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Tobacco Mosaic Virus Mutants and Strains

  • Satyabrata Sarkar
Part of the The Viruses book series (VIRS)

Abstract

The properties of a virus as well as of all living organisms are subject to variation giving rise to altered forms, even though the change may not be very conspicuous. Once recognized, a variant is called a mutant if it was found under experimental conditions, indicating a probable direct origin from the apparently homogeneous starting population. In fact, preparations of viruses are rarely free of at least a few variants (Bawden, 1950; Garciá-Arenal et al., 1984). The word strain, on the other hand, is usually chosen for variants that are found in the field, sometimes in regions widely apart, so that the time and mode of origin of the variant remain unknown (Hennig and Wittmann, 1972). The extent to which a particular variant differs from the original strain can only be known if the detailed structure of both are determined at the molecular level. The results show that the difference between a strain and a mutant is one of degree only.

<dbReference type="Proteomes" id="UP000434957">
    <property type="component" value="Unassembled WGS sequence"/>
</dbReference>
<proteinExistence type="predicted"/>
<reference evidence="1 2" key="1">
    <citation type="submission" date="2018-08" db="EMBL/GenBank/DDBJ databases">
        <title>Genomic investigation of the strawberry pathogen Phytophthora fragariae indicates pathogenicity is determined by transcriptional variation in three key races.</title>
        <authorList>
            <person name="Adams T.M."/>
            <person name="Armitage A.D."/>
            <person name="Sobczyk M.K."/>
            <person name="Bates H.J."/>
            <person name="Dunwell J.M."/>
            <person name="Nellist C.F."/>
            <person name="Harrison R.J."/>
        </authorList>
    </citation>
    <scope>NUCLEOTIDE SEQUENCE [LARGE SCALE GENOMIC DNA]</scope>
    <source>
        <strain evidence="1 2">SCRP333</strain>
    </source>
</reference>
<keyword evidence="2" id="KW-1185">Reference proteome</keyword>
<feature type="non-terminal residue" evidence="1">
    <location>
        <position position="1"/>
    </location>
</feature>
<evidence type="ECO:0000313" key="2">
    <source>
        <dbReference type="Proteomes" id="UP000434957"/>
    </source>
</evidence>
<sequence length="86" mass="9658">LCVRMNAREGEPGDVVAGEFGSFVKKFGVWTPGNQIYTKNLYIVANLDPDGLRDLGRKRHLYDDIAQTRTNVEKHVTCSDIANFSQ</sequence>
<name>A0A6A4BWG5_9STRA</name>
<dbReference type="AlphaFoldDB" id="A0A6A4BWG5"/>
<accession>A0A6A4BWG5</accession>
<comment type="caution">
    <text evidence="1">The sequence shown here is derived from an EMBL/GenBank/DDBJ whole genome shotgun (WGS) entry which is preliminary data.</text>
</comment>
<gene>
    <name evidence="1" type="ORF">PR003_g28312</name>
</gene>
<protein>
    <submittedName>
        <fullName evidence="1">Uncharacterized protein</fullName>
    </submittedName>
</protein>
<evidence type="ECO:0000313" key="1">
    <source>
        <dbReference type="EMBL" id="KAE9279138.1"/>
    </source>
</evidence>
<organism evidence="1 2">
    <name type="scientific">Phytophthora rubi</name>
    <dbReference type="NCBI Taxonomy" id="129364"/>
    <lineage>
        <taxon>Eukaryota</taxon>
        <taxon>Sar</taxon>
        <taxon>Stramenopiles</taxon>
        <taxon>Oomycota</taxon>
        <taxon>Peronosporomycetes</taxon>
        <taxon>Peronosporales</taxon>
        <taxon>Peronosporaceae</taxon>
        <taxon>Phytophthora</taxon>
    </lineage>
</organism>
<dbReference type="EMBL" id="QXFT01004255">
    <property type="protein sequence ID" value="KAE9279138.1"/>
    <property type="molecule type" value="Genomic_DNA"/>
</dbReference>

Keywords

Coat Protein Tobacco Mosaic Virus Wild Strain Mosaic Disease Amino Acid Exchange 
These keywords were added by machine and not by the authors. This process is experimental and the keywords may be updated as the learning algorithm improves.

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Copyright information

© Plenum Press, New York 1986

Authors and Affiliations

  • Satyabrata Sarkar
    • 1
  1. 1.Institute of Plant MedicineUniversity of HohenheimStuttgart 70West Germany

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